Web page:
Individuality In Advertising
( Originally Published 1902 )
You read some advertising that somehow fails to interest. It lacks life, animation, individuality. It has about as much action as a wooden Indian—it fails to arrest your attention rightly because it has a dull, negative, leaden influence.
There are two sorts of advertising-the negative and the positive. The first is lifeless, flat and repels interest—the latter is direct, interesting and sparkling with bright twists and clever thoughts. The positive style of advertising creates an interest in and sells goods—the negative does the other thing.
The matter of injecting individuality into advertising is a subject that has always appeared to me to be a most important one, and this little talk will be an attempt to consider the question.
Go to the theatre. You have no difficulty in telling the "stick " from the actor. The actor has personality, magnetism, individuality-call it what you will—and he invests his lines with the full charm of the character he is portraying. The "stick " walks about, gesticulates and gives his parrot-like talk, and when the curtain falls the audience promptly forgets him. The Thespian with the individuality thrills the audience —his individuality is his principal stock in trade and he man-ages to derive fame and fortune out of it.
Take it in business. A drummer enters your office to talk his goods. There may be nothing startling or unique in either the man's manner, appearance or conversation, but in very short order he manages to fill your office with his individuality and when he goes away there is a large hole in the atmosphere which he has just vacated. Another drummer enters with equally attractive samples and prices but by reason of his dull, lifeless manner he absolutely fails to make an impression. In fact he bores you—repels you.
Commercial travelers understand this perfectly, and always aim to make a direct, positive impression in every interview. The positive is what attracts, warms and makes friends as well as sells goods.
Everybody prefers people who have corners that can be rubbed up against, who are " all there" on certain opinions. The cold, clammy, lifeless negative natures deaden all possible interest.
This applies to advertising.
Certain advertisers have achieved fame because their advertising was so surcharged with their individuality that every ad they put forth was bright and interesting.
What is individuality and how can it be best applied to advertising?
Individuality is a thorough expression of one's own self without fear or favor at all times and under all circumstances. In everyday life most business men possess this individuality, but the moment their advertising pen touches paper, lo their individuality flies out the window or down the back stairs, and what they write is without a particle of their own selves—cold, lifeless, negative. Constant practice and an absolute disregard for the criticism of others—provided you are satisfied in your own mind that you are right—is in my estimation the best method to apply this individuality to your advertising literature.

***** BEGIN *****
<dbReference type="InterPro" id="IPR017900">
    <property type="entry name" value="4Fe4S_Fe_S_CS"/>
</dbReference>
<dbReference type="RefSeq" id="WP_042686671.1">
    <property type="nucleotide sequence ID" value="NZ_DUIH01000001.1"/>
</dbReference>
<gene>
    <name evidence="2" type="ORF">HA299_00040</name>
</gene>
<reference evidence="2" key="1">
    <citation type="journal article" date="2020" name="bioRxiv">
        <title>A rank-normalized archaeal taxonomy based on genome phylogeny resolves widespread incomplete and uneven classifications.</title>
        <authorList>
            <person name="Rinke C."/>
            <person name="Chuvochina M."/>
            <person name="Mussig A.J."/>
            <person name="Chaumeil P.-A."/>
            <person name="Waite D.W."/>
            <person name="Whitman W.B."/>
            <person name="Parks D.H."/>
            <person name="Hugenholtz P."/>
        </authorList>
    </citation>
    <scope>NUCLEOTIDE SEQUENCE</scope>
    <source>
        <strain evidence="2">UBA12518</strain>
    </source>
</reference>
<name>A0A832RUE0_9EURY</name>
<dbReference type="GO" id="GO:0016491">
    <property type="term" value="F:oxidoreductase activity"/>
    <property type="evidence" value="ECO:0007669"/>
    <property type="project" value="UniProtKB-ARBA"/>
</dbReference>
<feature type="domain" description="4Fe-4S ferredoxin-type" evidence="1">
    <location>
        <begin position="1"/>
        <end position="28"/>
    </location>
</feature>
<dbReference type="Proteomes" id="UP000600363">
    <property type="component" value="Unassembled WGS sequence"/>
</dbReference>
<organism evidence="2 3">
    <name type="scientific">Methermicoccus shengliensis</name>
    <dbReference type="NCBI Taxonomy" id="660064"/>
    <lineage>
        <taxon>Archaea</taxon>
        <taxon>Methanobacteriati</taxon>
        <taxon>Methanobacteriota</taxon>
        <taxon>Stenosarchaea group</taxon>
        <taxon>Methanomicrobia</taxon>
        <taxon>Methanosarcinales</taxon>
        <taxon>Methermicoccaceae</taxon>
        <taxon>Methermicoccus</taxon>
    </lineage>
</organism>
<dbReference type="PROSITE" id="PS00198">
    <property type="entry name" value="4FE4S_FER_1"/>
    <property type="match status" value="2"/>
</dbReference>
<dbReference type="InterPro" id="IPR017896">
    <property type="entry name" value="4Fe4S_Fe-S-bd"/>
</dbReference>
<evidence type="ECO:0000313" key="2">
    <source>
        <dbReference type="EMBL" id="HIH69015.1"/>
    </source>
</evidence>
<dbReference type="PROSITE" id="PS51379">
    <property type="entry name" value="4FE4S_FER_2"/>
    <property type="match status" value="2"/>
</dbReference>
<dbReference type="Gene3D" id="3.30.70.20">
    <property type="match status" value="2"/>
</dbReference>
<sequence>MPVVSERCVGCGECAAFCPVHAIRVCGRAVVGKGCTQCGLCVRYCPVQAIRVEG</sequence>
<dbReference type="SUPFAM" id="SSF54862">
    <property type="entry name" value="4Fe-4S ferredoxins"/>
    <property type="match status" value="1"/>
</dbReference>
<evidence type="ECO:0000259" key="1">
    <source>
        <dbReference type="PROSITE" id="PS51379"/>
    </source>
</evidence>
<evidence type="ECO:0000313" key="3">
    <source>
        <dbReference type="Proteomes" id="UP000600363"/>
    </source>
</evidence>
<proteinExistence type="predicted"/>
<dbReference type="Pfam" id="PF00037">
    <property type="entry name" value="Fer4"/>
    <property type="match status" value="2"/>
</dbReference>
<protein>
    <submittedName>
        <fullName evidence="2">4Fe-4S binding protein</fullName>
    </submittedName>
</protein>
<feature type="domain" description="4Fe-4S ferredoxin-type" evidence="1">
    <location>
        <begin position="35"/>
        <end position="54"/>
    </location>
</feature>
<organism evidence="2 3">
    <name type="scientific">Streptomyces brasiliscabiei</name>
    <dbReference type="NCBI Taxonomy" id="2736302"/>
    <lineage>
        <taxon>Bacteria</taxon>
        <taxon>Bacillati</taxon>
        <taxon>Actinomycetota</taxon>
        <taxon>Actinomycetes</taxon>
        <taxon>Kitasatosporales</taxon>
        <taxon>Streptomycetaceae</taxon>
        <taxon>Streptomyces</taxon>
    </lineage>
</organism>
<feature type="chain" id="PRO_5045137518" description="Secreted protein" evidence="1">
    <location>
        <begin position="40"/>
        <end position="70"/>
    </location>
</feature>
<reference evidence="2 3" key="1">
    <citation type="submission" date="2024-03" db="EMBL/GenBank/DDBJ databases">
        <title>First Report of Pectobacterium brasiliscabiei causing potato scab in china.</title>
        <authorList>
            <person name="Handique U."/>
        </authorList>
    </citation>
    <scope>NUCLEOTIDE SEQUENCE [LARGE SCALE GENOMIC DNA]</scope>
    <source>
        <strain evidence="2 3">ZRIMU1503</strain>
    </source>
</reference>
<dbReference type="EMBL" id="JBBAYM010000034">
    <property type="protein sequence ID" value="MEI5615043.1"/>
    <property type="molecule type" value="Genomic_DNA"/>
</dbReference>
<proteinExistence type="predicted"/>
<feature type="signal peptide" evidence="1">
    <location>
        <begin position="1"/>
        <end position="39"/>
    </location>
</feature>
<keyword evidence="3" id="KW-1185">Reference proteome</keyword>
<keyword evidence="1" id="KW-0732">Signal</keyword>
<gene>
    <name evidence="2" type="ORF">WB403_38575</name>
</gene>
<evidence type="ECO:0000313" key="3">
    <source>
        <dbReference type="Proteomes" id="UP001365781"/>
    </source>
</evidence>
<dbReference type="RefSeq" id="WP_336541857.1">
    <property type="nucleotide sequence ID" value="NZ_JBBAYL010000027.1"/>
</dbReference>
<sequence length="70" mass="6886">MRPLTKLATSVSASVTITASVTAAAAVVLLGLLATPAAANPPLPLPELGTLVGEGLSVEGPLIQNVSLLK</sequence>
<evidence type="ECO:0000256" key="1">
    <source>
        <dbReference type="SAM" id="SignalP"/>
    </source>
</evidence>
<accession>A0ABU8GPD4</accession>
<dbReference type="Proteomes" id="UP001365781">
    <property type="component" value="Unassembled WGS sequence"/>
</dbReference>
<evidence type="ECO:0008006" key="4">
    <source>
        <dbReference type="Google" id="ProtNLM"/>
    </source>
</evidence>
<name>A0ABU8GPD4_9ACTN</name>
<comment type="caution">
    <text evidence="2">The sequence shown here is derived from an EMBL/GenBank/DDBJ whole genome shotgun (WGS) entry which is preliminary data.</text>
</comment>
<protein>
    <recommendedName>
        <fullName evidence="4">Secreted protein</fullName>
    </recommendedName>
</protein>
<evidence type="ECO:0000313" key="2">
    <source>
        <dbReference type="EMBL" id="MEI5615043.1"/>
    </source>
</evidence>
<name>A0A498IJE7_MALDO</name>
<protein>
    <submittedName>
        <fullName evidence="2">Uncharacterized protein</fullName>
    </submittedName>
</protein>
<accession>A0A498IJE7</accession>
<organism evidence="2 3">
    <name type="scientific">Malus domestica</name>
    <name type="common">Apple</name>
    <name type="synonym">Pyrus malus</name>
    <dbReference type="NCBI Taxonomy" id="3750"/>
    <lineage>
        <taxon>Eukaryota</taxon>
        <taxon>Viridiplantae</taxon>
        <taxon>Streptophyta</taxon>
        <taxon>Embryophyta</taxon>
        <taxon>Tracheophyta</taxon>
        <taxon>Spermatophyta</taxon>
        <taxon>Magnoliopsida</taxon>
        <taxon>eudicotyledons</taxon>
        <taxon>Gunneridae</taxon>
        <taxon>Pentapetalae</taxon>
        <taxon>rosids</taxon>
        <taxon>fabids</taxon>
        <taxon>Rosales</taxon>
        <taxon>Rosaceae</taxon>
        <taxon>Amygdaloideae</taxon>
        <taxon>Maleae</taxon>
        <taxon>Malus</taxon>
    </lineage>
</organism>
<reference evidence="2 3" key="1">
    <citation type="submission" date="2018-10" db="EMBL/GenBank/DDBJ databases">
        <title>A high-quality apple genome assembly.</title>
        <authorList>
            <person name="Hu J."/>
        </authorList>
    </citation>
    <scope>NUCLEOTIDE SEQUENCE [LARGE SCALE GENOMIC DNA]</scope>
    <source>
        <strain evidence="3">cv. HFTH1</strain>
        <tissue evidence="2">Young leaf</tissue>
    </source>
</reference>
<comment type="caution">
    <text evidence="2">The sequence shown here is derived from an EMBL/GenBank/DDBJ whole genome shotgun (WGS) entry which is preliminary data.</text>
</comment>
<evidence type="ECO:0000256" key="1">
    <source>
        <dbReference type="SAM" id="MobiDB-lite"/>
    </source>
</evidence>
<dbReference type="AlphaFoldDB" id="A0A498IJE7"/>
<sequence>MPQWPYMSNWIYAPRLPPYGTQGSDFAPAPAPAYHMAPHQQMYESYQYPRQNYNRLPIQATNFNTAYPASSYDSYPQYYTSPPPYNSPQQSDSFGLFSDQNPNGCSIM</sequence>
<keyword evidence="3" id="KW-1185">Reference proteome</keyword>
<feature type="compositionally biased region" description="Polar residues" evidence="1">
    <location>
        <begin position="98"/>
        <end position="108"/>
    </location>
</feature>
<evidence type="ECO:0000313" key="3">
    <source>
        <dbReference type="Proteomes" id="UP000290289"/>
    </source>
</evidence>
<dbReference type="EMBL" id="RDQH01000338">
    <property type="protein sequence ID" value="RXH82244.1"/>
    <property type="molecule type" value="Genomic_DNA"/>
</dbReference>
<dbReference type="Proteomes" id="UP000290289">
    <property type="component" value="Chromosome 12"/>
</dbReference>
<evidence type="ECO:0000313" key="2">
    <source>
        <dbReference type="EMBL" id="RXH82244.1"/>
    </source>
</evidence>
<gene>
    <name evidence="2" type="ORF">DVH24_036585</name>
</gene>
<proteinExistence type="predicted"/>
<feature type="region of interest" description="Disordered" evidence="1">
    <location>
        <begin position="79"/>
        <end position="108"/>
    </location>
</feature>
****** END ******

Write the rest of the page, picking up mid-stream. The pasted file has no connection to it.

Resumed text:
Self-confidence begets individuality. Slight successes warm the life of self-confidence—this self-confidence and past successes spur one on to greater successes until the goal of ambition is reached.
One must have the creative power in order to fill advertising or any other literature with individuality. This creative power should be cultivated, and is absolutely necessary in preparing good advertising copy.
Take the most successful advertisers of the day and you will note how full their advertising is of individuality and life and interest andall the other attractive qualities which good advertising demands.
Look at Pears' on soaps, Wanamaker's on dry goods, Murphy's on varnish, and so onthrough the long list of bright progressive advertisers, and you will at once note the individuality that crops out from every line they write. Each ad they place reflects the spirit of the concern back of it. The writer is saturated with just the knowledge he requires and his pen moves in exact obedience to his brain, which is teeming with the right ideas.
The first duty of the advertising writer should be, to as nearly as possible understand the business for which he is to write, and then endeavor to interpret the spirit of the business, or in other words to inject into the advertising the concern's individuality and character.
Most advertising is too common-place. It never rises above the ordinary, and goodness knows there is enough of the ordinary. Even a slight sparkle of individuality is enough to lift a single ad above every other ad in a paper, and when this is done a very important step is taken. There is too little thought put into advertising. Do some thinking on your own account—let some of the results of this thinking be boldly put in your advertising. Keep right at it, and in the course of events you will find it will pay you in hard cash, besides giving you a pleasing fame as an advertiser. whose ads are read and remembered, because they are above the ordinary.